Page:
Webinar on Inclusive education: How to combat ableism in Uzbekistan? - Dilmurad Yusupov
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Webinar on Inclusive education: How to combat ableism in Uzbekistan?

Photo: UNICEF Uzbekistan

On 1 August 2020, American Councils for International Education in Uzbekistan hosted a webinar on “Inclusive education: How to combat ableism in Uzbekistan” dedicated to the 30th anniversary of ADA (Americans with Disabilities Act) which was celebrated on July 26, 2020.

I was invited as one of the guest speakers together with a deaf rights activist Bobobek Khalilov, an undergraduate student at Webster University in Tashkent and Rauf Salahodjaev Senior Research Fellow at Westminster International University in Tashkent (WIUT) and Founder of ERGO Research and Advisory.

Gulnaz Bektermirova, WIUT Director of Student Support Services, who is keen on implementing inclusive practices in higher education in Uzbekistan kindly moderated our talk. If you missed our webinar you can watch the video recording below and download the presentation slides here.

In brief, we talked about differences in legal definitions of disability in ADA, the UN Convention of the Rights of Persons with Disabilities and in the Law ‘On Social Protection of Disabled People in the Republic of Uzbekistan’ as well as the differences in disability prevalence globally and in Uzbekistan. The main focus was on how ableism and disability discrimination are leading to exclusion, segregation and integration of disabled children and adults from mainstream educational systems in Uzbekistan.

In the end, we suggested the ways on combatting attitudinal and environmental barriers so that disabled people in Uzbekistan could have equal access and opportunities in order to fulfil their human right for receiving inclusive and quality education throughout their lives.

I already wrote a blog about Bobobek as ‘the person who embraced the power of silence’ who recently delivered a TEDx Talk in Bukhara (TEDxYouth@TKA) titled “Voices of the Silent”. It was very interesting to learn about his difficult educational journey and therefore I decided to publish his speech during the webinar:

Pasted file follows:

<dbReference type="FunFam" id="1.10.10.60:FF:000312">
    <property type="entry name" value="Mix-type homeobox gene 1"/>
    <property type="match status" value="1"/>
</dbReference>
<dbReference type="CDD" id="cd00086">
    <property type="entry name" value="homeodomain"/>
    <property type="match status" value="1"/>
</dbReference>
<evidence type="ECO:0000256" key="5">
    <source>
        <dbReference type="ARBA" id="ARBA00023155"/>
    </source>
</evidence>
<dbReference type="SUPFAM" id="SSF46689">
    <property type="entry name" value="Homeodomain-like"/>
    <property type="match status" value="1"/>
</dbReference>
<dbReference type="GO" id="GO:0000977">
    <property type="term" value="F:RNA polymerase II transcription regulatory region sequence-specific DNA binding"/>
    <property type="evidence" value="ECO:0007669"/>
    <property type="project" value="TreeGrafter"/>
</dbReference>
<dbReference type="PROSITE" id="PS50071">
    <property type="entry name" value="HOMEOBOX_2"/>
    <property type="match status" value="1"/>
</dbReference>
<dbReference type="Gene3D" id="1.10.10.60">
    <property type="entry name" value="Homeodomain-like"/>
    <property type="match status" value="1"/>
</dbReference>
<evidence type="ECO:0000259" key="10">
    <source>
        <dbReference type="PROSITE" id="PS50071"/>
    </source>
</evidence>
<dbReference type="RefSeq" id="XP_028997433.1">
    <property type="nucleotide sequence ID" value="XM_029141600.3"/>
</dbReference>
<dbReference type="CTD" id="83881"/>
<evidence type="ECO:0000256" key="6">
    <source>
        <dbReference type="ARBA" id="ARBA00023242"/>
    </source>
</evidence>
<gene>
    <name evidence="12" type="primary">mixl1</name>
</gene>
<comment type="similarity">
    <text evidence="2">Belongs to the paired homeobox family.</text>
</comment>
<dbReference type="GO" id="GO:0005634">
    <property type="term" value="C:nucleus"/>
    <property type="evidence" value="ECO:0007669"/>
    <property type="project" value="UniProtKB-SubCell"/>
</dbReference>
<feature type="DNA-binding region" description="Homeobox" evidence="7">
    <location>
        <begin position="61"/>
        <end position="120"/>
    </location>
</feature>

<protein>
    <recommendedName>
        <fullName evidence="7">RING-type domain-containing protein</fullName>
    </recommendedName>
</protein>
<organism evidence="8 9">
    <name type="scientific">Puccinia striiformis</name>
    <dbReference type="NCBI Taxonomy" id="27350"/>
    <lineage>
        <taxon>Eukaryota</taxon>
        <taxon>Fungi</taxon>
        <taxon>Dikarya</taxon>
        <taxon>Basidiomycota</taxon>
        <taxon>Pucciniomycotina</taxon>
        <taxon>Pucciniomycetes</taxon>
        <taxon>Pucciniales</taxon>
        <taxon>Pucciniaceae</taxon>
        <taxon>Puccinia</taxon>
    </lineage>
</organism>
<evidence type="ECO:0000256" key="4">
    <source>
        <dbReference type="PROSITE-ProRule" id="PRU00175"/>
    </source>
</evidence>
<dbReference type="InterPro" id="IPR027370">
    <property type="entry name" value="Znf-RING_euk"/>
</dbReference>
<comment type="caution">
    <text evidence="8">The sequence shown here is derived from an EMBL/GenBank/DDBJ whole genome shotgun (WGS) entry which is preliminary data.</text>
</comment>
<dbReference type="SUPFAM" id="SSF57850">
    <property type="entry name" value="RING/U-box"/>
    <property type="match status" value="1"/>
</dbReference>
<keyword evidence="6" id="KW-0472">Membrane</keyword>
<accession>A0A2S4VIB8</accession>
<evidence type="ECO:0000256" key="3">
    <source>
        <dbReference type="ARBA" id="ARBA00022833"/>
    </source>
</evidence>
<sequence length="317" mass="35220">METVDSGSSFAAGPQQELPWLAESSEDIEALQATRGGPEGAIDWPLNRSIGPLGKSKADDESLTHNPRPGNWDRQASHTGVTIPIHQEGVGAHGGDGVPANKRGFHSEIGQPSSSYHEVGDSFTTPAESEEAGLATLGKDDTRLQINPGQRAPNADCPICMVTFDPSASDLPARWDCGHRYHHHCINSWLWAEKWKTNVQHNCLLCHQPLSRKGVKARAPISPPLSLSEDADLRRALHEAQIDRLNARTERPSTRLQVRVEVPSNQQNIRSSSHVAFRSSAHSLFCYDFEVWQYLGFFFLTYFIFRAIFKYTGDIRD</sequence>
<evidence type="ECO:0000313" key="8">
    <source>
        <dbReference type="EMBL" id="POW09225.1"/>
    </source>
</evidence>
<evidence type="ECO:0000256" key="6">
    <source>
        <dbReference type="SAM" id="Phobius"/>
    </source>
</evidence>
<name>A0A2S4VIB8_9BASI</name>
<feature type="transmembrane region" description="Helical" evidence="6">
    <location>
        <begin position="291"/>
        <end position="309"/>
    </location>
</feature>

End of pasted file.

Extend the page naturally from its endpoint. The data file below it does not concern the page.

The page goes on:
Q1. Bobobek, it will probably be interesting for our audience to know a little about your educational background, what schools have you gone through…

Bobobek: I have never studied at deaf schools in Uzbekistan, due to the fact that education for disabled people in Uzbekistan is very limited. When I was 7, I faced a challenge with getting into an elementary school, as a school-child with hearing disabilities was not welcomed and it required the special methods of teaching. However, my parents managed to persuade one of the schools in Kokand to give me a chance. They decided to accept me for one academic year and see if I progress. To everyone’s surprise, I did well in most classes. Then they gave me a full chance to study at elementary, secondary and high school. A year ago, I have graduated from an ordinary school, and become one of the first deaf people in Uzbekistan who has been able to do so. 2 years ago, I have attended Gallaudet University Youth Programs, where I immersed myself into the deaf community to learn how their community works. Now, I am a sophomore student at Webster University in Tashkent, majoring in Media Studies. Recently I gave a TED speech, about Voices of the Silent. The purpose of the speech was to spread the awareness of disabled people. I have come this far because of the support and help of my family and friends.

Q2. Based on your own experience, what specific barriers did you find most challenging and how did you overcome them?